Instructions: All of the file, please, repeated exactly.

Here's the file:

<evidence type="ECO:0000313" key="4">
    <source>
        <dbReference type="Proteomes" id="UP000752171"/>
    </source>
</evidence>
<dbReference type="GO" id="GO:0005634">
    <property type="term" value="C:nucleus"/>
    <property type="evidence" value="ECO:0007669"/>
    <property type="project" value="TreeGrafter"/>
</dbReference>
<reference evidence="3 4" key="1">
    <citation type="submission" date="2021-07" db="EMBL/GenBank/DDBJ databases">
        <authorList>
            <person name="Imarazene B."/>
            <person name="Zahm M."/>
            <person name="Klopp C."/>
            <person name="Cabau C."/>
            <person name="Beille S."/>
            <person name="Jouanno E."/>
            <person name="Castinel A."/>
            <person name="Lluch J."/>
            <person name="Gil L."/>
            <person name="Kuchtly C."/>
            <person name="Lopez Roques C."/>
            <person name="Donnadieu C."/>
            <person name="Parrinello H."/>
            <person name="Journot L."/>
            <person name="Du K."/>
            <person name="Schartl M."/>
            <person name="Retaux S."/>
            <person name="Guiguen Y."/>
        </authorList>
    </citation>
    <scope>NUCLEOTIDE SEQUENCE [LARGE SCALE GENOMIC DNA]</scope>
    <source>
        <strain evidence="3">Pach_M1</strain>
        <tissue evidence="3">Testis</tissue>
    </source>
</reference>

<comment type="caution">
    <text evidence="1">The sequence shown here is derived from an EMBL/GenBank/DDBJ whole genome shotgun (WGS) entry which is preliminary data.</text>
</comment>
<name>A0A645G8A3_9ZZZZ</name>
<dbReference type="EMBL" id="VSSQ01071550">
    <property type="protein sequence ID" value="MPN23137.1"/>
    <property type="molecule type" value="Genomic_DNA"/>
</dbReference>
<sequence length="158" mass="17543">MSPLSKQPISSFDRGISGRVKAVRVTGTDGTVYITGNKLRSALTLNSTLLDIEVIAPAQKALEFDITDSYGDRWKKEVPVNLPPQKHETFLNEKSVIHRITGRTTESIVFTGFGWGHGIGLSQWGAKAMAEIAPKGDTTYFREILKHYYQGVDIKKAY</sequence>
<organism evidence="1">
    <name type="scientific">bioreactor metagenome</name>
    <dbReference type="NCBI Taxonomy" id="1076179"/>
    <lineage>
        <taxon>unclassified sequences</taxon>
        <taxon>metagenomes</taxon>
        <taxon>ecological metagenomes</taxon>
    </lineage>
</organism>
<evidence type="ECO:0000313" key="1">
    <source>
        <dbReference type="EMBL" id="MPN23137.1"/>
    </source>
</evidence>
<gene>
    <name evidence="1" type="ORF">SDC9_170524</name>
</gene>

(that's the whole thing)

<evidence type="ECO:0000313" key="4">
    <source>
        <dbReference type="Proteomes" id="UP000752171"/>
    </source>
</evidence>
<dbReference type="GO" id="GO:0005634">
    <property type="term" value="C:nucleus"/>
    <property type="evidence" value="ECO:0007669"/>
    <property type="project" value="TreeGrafter"/>
</dbReference>
<reference evidence="3 4" key="1">
    <citation type="submission" date="2021-07" db="EMBL/GenBank/DDBJ databases">
        <authorList>
            <person name="Imarazene B."/>
            <person name="Zahm M."/>
            <person name="Klopp C."/>
            <person name="Cabau C."/>
            <person name="Beille S."/>
            <person name="Jouanno E."/>
            <person name="Castinel A."/>
            <person name="Lluch J."/>
            <person name="Gil L."/>
            <person name="Kuchtly C."/>
            <person name="Lopez Roques C."/>
            <person name="Donnadieu C."/>
            <person name="Parrinello H."/>
            <person name="Journot L."/>
            <person name="Du K."/>
            <person name="Schartl M."/>
            <person name="Retaux S."/>
            <person name="Guiguen Y."/>
        </authorList>
    </citation>
    <scope>NUCLEOTIDE SEQUENCE [LARGE SCALE GENOMIC DNA]</scope>
    <source>
        <strain evidence="3">Pach_M1</strain>
        <tissue evidence="3">Testis</tissue>
    </source>
</reference>

<comment type="caution">
    <text evidence="1">The sequence shown here is derived from an EMBL/GenBank/DDBJ whole genome shotgun (WGS) entry which is preliminary data.</text>
</comment>
<name>A0A645G8A3_9ZZZZ</name>
<dbReference type="EMBL" id="VSSQ01071550">
    <property type="protein sequence ID" value="MPN23137.1"/>
    <property type="molecule type" value="Genomic_DNA"/>
</dbReference>
<sequence length="158" mass="17543">MSPLSKQPISSFDRGISGRVKAVRVTGTDGTVYITGNKLRSALTLNSTLLDIEVIAPAQKALEFDITDSYGDRWKKEVPVNLPPQKHETFLNEKSVIHRITGRTTESIVFTGFGWGHGIGLSQWGAKAMAEIAPKGDTTYFREILKHYYQGVDIKKAY</sequence>
<organism evidence="1">
    <name type="scientific">bioreactor metagenome</name>
    <dbReference type="NCBI Taxonomy" id="1076179"/>
    <lineage>
        <taxon>unclassified sequences</taxon>
        <taxon>metagenomes</taxon>
        <taxon>ecological metagenomes</taxon>
    </lineage>
</organism>
<evidence type="ECO:0000313" key="1">
    <source>
        <dbReference type="EMBL" id="MPN23137.1"/>
    </source>
</evidence>
<gene>
    <name evidence="1" type="ORF">SDC9_170524</name>
</gene>